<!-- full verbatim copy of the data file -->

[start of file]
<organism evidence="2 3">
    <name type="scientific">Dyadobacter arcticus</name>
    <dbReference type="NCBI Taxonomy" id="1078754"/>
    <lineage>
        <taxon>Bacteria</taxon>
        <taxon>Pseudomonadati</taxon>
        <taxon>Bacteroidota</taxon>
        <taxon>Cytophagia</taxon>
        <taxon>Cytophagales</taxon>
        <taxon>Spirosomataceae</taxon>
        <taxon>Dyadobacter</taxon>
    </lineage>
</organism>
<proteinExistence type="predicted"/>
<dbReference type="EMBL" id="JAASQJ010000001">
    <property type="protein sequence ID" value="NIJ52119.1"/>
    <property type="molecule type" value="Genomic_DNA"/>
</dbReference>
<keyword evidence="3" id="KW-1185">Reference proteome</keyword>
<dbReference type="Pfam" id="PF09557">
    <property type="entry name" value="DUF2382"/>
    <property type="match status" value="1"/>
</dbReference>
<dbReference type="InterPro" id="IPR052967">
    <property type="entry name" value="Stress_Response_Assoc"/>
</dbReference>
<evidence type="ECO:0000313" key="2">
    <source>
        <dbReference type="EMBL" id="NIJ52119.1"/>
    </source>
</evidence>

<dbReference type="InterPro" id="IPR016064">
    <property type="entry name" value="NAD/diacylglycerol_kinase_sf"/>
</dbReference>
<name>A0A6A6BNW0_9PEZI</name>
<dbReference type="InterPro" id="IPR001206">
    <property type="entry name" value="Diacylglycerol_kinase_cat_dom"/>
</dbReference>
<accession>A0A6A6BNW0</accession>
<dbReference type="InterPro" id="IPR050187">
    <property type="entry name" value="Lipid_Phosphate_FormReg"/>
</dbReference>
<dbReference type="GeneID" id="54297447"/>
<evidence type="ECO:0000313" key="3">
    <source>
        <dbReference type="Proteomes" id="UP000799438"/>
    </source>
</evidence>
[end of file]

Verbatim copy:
<organism evidence="2 3">
    <name type="scientific">Dyadobacter arcticus</name>
    <dbReference type="NCBI Taxonomy" id="1078754"/>
    <lineage>
        <taxon>Bacteria</taxon>
        <taxon>Pseudomonadati</taxon>
        <taxon>Bacteroidota</taxon>
        <taxon>Cytophagia</taxon>
        <taxon>Cytophagales</taxon>
        <taxon>Spirosomataceae</taxon>
        <taxon>Dyadobacter</taxon>
    </lineage>
</organism>
<proteinExistence type="predicted"/>
<dbReference type="EMBL" id="JAASQJ010000001">
    <property type="protein sequence ID" value="NIJ52119.1"/>
    <property type="molecule type" value="Genomic_DNA"/>
</dbReference>
<keyword evidence="3" id="KW-1185">Reference proteome</keyword>
<dbReference type="Pfam" id="PF09557">
    <property type="entry name" value="DUF2382"/>
    <property type="match status" value="1"/>
</dbReference>
<dbReference type="InterPro" id="IPR052967">
    <property type="entry name" value="Stress_Response_Assoc"/>
</dbReference>
<evidence type="ECO:0000313" key="2">
    <source>
        <dbReference type="EMBL" id="NIJ52119.1"/>
    </source>
</evidence>

<dbReference type="InterPro" id="IPR016064">
    <property type="entry name" value="NAD/diacylglycerol_kinase_sf"/>
</dbReference>
<name>A0A6A6BNW0_9PEZI</name>
<dbReference type="InterPro" id="IPR001206">
    <property type="entry name" value="Diacylglycerol_kinase_cat_dom"/>
</dbReference>
<accession>A0A6A6BNW0</accession>
<dbReference type="InterPro" id="IPR050187">
    <property type="entry name" value="Lipid_Phosphate_FormReg"/>
</dbReference>
<dbReference type="GeneID" id="54297447"/>
<evidence type="ECO:0000313" key="3">
    <source>
        <dbReference type="Proteomes" id="UP000799438"/>
    </source>
</evidence>